Open Voices Blog

News and conversations about the growing evidence of the healing power of nature and green development in cities

Open Voices News Roundup: December 9

12/09/13 | View Comments

Every week, we bring you the latest news in placemaking, landscape architecture, the nature-mental health link, and much more. Check back each week for new roundups and items.

Doctor’s orders: Get outside!
“We all know the drill: Get sick. Go to the doctor. Receive a prescription for medicine. Take the medicine until you feel better. But what if, instead of being handed a prescription for medication at the end of your appointment, you instead received a prescription for spending more time outdoors? That’s the premise behind a new Boston-area program piloted by the Appalachian Mountain Club and MassGeneral Hospital for Children. The program, called “Outdoors Rx,” focuses on children 13 years of age and under and capitalizes on the natural resources right in its patients’ backyards. “There’s a growing body of research looking at the benefits of the outdoors on kids. For mental, physical and spiritual health, the outdoors is good for you. It reduces the symptoms of ADD and ADHD, asthma and childhood obesity,” said Pam Hess, Outdoors Rx’s program director.”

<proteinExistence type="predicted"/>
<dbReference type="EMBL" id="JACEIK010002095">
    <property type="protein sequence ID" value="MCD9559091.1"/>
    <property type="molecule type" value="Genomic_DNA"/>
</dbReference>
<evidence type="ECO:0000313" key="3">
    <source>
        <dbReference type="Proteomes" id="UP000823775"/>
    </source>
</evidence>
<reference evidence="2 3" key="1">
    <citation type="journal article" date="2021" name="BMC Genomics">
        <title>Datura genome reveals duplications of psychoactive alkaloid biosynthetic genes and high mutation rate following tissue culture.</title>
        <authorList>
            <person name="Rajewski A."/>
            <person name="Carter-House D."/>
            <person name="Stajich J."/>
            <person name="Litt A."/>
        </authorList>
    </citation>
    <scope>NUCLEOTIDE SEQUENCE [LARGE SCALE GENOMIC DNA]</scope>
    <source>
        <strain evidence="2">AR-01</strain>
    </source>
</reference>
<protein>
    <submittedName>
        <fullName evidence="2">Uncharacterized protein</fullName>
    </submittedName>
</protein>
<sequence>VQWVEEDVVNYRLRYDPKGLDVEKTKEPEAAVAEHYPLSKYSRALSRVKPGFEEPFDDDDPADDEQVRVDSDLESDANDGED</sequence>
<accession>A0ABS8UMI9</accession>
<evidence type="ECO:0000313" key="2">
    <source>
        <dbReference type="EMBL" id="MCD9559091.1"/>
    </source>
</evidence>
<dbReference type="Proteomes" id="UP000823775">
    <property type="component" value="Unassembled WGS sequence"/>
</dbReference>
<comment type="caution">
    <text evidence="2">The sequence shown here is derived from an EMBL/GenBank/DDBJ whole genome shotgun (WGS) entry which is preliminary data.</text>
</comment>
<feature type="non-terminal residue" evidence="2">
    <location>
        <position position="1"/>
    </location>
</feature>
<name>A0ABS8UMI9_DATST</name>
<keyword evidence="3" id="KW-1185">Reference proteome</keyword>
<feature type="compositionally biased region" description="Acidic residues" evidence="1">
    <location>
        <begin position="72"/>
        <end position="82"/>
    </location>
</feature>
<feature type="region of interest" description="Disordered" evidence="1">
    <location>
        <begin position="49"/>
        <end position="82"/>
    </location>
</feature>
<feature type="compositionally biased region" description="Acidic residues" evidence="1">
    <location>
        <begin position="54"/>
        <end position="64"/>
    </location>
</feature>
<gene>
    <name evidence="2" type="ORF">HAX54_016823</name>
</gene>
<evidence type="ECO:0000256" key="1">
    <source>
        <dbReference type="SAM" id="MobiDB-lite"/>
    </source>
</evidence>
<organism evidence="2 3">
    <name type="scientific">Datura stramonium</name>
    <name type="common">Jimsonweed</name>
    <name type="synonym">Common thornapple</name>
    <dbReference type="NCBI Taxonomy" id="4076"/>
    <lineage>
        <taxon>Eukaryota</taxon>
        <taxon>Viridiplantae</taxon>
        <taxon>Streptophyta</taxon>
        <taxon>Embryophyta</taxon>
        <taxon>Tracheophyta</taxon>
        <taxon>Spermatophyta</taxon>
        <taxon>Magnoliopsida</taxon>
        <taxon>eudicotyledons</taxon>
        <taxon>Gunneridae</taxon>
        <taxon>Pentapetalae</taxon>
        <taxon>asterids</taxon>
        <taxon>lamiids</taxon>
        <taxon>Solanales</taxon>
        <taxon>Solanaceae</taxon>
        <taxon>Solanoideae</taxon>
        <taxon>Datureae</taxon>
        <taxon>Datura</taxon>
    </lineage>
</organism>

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Friday Flower: Name This Bloom!

12/06/13 | View Comments

Every Friday we publish a new Friday Flower. We ask our readers, as a game, to identify the flower. Here’s today’s beautiful bloom — anybody know what it is? (And guess more Friday Flowers here.)

Screen Shot 2013-12-06 at 11.27.54 AM

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Recommended Reading: First National Study of Urban parks and Physical Activity

12/05/13 | View Comments